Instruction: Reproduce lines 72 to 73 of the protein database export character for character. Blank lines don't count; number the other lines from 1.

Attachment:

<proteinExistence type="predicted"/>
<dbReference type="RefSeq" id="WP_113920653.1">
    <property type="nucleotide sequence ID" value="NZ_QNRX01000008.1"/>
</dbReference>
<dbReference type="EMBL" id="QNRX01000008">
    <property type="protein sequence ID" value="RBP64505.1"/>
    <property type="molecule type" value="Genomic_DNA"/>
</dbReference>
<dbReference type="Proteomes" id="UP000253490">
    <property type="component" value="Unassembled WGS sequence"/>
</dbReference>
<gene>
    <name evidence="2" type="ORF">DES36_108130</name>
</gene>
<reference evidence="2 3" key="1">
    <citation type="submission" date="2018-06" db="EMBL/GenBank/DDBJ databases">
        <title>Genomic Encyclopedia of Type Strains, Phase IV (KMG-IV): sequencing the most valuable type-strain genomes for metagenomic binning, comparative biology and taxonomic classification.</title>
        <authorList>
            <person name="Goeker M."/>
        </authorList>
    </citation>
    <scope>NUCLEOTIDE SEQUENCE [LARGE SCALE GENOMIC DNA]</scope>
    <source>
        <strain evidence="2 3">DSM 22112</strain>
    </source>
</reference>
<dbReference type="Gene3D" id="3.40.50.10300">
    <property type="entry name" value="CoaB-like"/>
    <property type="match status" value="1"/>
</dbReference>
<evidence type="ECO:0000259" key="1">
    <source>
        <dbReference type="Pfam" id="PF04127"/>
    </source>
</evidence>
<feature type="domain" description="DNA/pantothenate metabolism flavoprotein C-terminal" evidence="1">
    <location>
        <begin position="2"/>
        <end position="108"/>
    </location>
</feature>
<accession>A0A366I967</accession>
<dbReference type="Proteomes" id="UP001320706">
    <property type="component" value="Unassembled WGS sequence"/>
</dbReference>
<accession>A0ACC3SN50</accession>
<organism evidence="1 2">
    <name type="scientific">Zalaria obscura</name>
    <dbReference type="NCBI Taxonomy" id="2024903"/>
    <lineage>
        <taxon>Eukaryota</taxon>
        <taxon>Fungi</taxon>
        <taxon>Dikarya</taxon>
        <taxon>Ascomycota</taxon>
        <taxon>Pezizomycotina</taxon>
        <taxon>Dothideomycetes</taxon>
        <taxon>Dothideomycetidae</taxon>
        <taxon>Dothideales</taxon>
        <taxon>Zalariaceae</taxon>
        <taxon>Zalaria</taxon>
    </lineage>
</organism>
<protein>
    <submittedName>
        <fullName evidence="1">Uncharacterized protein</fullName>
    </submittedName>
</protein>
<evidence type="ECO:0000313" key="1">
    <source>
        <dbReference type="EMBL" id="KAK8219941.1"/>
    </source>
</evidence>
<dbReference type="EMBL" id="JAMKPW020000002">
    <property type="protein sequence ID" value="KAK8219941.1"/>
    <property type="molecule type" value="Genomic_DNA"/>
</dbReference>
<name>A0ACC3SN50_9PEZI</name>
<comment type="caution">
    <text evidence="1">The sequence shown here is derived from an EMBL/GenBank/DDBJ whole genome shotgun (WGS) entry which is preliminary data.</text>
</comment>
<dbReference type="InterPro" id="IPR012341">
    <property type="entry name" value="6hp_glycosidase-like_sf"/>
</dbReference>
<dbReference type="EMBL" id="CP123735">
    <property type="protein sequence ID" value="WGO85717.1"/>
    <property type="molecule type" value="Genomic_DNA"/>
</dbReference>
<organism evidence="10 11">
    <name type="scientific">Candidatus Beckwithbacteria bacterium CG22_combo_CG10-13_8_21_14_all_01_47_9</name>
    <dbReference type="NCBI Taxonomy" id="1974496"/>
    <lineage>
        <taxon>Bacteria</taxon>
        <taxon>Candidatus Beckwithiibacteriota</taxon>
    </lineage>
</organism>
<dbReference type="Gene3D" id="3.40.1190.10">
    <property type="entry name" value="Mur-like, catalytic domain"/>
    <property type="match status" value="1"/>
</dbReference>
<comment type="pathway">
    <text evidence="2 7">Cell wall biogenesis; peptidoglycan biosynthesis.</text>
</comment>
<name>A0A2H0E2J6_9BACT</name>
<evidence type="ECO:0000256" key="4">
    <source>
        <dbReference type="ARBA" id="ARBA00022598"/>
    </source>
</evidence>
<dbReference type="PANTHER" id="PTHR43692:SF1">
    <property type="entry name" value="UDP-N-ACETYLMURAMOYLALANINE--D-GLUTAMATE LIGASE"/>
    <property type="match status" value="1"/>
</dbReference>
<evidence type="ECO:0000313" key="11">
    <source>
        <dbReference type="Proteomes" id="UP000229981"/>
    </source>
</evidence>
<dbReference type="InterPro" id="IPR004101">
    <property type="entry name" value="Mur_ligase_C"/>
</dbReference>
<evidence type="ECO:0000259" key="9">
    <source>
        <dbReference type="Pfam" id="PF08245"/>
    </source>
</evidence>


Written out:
</evidence>
<dbReference type="EMBL" id="JAMKPW020000002">